The houses were fascinating; some simply boats moored in place, others elaborate houseboats. All on stilts, the water just a few meters deep. Our guide said these families had been here since 1979 (I wondered how long before the Cambodian kids and the Vietnamese kids would get married and have babies and make these water borders irrelevant). The houses were extensive; potted plants, stained glass, a small market.
The most fascinating water vessel was the Vietnamese school on a small barge. This tiny community of 100 families had a school, a Vietnamese school on the water, in Cambodia. We watched as children in uniform went in and out of the school house, waving at us.
On the return trip, we quietly enjoyed the hum of the motor along the water (it was too loud to make conversation, really), making it back to the sweetness of the air-conditioned van, cold pre-packaged damp towels and chilled water. We headed to a lovely, if definitely touristy (there were no Cambodian people there) restaurant on the water. We relaxed, enjoyed our food and, afterward, took a brief rest in the brilliant hammock area in a small building next to the restaurant proper. Up a few stairs, 15 or so hammocks in a row, our guide and driver relaxing, smiling when they saw us. We sat for a few moments, swinging in the shade, then made our way back to the hotel. It wasn’t too far at this point back to the hotel, and when we arrived we jumped into the pool, enjoying the dregs of the day.
The evening brought us to Madame Grill BBQ, a recommendation from the hotel. This is always a risk, as hotels are so often working with restaurants for referrals, and may not necessarily be the best. This was not the case here. Various meats and vegetables were brought to our table and cooked on the grill in front of us. We chatted, enjoying the second-story view, the want night, the street lights, the grilled okra and beef.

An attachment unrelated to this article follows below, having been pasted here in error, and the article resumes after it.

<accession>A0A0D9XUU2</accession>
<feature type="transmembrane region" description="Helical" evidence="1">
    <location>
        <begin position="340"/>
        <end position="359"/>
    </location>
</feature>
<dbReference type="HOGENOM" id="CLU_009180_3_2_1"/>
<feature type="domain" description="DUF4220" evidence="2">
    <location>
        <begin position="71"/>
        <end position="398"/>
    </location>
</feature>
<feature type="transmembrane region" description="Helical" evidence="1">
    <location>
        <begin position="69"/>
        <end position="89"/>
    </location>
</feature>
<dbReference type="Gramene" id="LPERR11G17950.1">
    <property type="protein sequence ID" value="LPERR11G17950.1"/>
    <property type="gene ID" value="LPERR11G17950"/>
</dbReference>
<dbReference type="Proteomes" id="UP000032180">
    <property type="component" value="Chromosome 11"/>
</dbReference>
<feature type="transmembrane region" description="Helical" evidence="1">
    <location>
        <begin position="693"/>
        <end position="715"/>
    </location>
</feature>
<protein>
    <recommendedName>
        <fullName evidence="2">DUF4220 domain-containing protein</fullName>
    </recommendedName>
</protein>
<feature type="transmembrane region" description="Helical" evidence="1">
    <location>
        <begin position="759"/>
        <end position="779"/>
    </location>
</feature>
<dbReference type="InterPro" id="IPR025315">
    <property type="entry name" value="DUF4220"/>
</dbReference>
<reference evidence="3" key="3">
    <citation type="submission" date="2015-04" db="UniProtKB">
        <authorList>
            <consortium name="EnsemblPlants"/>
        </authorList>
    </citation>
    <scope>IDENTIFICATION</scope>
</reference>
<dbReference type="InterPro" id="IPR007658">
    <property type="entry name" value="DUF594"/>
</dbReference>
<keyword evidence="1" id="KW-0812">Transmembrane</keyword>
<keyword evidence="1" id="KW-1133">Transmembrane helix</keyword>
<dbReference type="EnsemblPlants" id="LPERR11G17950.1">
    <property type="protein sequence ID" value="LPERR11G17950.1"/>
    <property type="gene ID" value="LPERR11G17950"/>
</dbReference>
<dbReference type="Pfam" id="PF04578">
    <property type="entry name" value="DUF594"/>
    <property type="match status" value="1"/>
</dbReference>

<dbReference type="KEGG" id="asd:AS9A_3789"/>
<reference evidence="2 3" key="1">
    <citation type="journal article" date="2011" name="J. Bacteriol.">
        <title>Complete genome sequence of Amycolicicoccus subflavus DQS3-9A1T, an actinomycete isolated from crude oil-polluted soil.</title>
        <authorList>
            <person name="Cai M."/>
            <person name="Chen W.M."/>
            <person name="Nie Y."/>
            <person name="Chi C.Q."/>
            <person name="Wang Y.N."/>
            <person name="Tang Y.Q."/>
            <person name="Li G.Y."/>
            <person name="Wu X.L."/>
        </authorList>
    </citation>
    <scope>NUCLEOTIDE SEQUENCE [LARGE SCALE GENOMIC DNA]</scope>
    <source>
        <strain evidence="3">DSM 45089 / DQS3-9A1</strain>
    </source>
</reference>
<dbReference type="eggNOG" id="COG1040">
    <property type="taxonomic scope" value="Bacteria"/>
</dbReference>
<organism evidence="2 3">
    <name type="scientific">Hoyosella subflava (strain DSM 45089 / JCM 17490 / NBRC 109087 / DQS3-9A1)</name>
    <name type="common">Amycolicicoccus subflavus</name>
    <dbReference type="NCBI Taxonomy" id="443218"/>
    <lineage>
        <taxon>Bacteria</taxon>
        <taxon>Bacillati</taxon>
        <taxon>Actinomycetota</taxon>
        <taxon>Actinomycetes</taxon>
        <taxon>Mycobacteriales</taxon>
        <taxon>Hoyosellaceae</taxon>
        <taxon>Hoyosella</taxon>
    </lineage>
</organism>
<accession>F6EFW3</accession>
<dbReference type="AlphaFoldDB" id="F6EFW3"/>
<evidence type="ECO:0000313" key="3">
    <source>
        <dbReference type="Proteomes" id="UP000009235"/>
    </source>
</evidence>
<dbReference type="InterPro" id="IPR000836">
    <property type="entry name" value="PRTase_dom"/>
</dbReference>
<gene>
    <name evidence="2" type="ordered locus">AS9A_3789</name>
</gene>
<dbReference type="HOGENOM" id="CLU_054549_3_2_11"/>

New Year’s Eve was an ambitious, full day. We wanted to do the thing you’re supposed to do in Siem Reap, despite warnings of crowds. So, we awakened just after 4 to catch our 5 AM tuktuk to Angkor Wat.
The juxtaposition between the insane crowds; busloads and busloads, packed with traffic for blocks in the dark, hundreds of people lined up for ticket purchase, not even pre-dawn (not that there is much of a pre-dawn near the equator; it just goes from dark to light and back again almost like a switch), and the exquisite and untarnished temples, is striking. Hitting the open coffee stands just across the street, then crossing into the complex in darkness, with flashlights, felt as though it should be illegal.
When we’d asked our guide at Beng Mealea why it was not permitted to climb on the temple rubble, he said it was because it would cost a tourist $5,000 if they broke a stone. What an interesting difference; in the states, they wouldn’t be allowed to climb because the complex would worry about a lawsuit. Angkor Wat is intact, and the grounds are vast.
While there were a lot of people entering the grounds at the same time, we had no problem finding a spot on a wall of the temple to comfortably sit, and watch the sunrise. No one jostled us, or blocked the stunning view.